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Padres ink Will Venable to two-year deal

Outfielder Will Venable signs with the Padres for two years at $4.25 million per year

The Padres held a press conference on Tuesday to formally announce the signing of Will Venable to a 2-year contract. While the Padres don’t discuss the money part of their contracts, it is reported and various sources say that it’s worth a total of $8.5 million over the two years, or $4.25 million per year.

Venable, 30, has been with the Padres big club since 2008, and has hit a career high 20 home runs this season. It is a good contract for the Padres because they don’t have to run the risk of Venable making more money in the arbitration process, as Will still has two years left on his status as arbitration eligible, which becomes a moot point thanks to this deal.

For Venable, it was an opportunity to gain a couple of years of stability and security. Will said he was grateful to the Padres organization for the opportunity.

General Manager Josh Byrnes was there along with Peter Seidler representing the ownership group. Everyone seems to be happy with this agreement, which is typical in a Padres press conference.

None

Venable made $2,675,000 this season on a one year contract. His numbers in 2012 were pedestrian, hitting .264 with 9 home runs and 45 runs batted in.

Currently, Will is hitting .273 with 20 home runs and 49 RBI’s, so if an agreement couldn’t be reached for 2014 and the process went to arbitration, it isn’t out of the question that he could get close to $4 million were that to have happened. So, this is really all about Venable being willing to hedge his value in 2015 against his performance in 2014, knowing that he’s a free agent in 2016.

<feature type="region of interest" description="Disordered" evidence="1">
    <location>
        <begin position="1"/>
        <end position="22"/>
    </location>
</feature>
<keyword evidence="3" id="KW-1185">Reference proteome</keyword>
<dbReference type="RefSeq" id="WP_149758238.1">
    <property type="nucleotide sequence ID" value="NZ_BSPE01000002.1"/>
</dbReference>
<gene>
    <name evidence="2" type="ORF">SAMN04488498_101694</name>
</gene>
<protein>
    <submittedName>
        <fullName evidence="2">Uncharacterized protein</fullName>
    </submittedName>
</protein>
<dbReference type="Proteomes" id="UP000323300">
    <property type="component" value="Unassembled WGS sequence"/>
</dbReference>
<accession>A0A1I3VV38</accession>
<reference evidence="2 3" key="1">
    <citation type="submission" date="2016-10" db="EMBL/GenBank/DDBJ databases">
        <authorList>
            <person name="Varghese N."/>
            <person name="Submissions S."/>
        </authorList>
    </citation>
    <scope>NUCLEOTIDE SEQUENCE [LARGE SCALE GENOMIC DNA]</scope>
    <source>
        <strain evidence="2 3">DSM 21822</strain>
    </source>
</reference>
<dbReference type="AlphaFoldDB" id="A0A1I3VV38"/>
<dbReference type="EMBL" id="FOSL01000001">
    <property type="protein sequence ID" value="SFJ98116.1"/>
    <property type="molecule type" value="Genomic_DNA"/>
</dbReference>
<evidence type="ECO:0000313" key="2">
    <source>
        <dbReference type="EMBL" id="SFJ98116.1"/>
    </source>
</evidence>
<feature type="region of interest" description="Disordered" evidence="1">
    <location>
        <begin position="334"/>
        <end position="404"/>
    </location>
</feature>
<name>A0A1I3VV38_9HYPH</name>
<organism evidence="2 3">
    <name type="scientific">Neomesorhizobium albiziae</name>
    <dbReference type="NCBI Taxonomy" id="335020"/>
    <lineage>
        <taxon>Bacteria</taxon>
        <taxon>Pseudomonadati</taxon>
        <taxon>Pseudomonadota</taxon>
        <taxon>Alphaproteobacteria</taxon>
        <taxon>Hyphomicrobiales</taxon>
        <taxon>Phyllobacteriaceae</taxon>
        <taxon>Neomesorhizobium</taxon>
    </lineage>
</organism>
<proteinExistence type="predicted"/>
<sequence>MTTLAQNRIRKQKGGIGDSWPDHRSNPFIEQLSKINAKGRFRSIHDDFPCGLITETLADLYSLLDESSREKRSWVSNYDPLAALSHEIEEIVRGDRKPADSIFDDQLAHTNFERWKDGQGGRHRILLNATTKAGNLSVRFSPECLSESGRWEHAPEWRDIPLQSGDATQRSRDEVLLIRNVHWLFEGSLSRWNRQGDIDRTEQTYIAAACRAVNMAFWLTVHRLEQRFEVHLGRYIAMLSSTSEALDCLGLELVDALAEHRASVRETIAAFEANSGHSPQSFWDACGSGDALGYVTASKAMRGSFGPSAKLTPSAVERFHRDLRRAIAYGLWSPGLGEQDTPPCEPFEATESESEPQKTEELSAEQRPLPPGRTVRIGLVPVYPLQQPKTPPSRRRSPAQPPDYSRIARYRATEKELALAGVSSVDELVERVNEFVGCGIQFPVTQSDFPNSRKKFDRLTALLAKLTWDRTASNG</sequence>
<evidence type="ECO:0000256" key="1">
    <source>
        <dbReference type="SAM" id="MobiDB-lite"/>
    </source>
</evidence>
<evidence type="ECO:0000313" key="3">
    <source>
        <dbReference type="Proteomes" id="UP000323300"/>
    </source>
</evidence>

However, Venable will be 33 years old by then. Not many teams are willing to sign players of that age to long-term contracts for big money unless if Will continues to blossom.

I asked Byrnes two questions in the press conference, hoping to get answers that would inadvertently shed a little light on the Padres organizational attitude going into the next two seasons. One question I asked was if part of the negotiations included any team or player options beyond 2015.

Options in a player contract are either team options, player options, or mutual options on extending the contract beyond what is guaranteed. Most of the time, such options are declined, but they are usually a useful tool in negotiating and occasionally the options are picked up.

Byrnes confirmed that options were part of the negotiations with the Venable camp, but that they could reach no agreement on them. This is important to note because neither side has any leverage once Will becomes a clear free agent in 2016, whether he falls on tough times or goes nuts and lights the league on fire.

The other question I asked Josh was that since he had now locked up Venable and Carlos Quentin in the outfield, if he feels that two outfield spots are now solidly in place for two years, barring injuries. The idea behind this issue was to see if there was a commitment to go after more outfielders in free agency, since the Padres a a couple of years away from a solid prospect being able to fill the job as the need arises.

Byrnes affirmed that the corner spots seemed set and pointed to part-time players already on the roster (Chris Denorfia, for example), but also brought up that Cameron Maybin was still signed long term and that the Padres had confidence that he would return in 2014. Maybin has yet to deliver, making $3 million this season while playing in only 14 games before injury.

None

And Cameron’s offensive output has been poor. And his back-loaded contract guarantees him $5 million in 2014, $7 million in 2015, and $8 million in 2016. Hardly seems fair in comparison to Venable’s contract.

Current ownership wasn’t responsible for Cameron’s contract, but they can’t be feeling too good about it since he’s a .249 hitter with the Padres and has yet to hit more than 9 home runs in a season. But they have to feel good about locking up Venable.

And one thing I’ve come to know about Will Venable, is that he’s one hell of a nice guy. I’m glad he’s become a good ball player.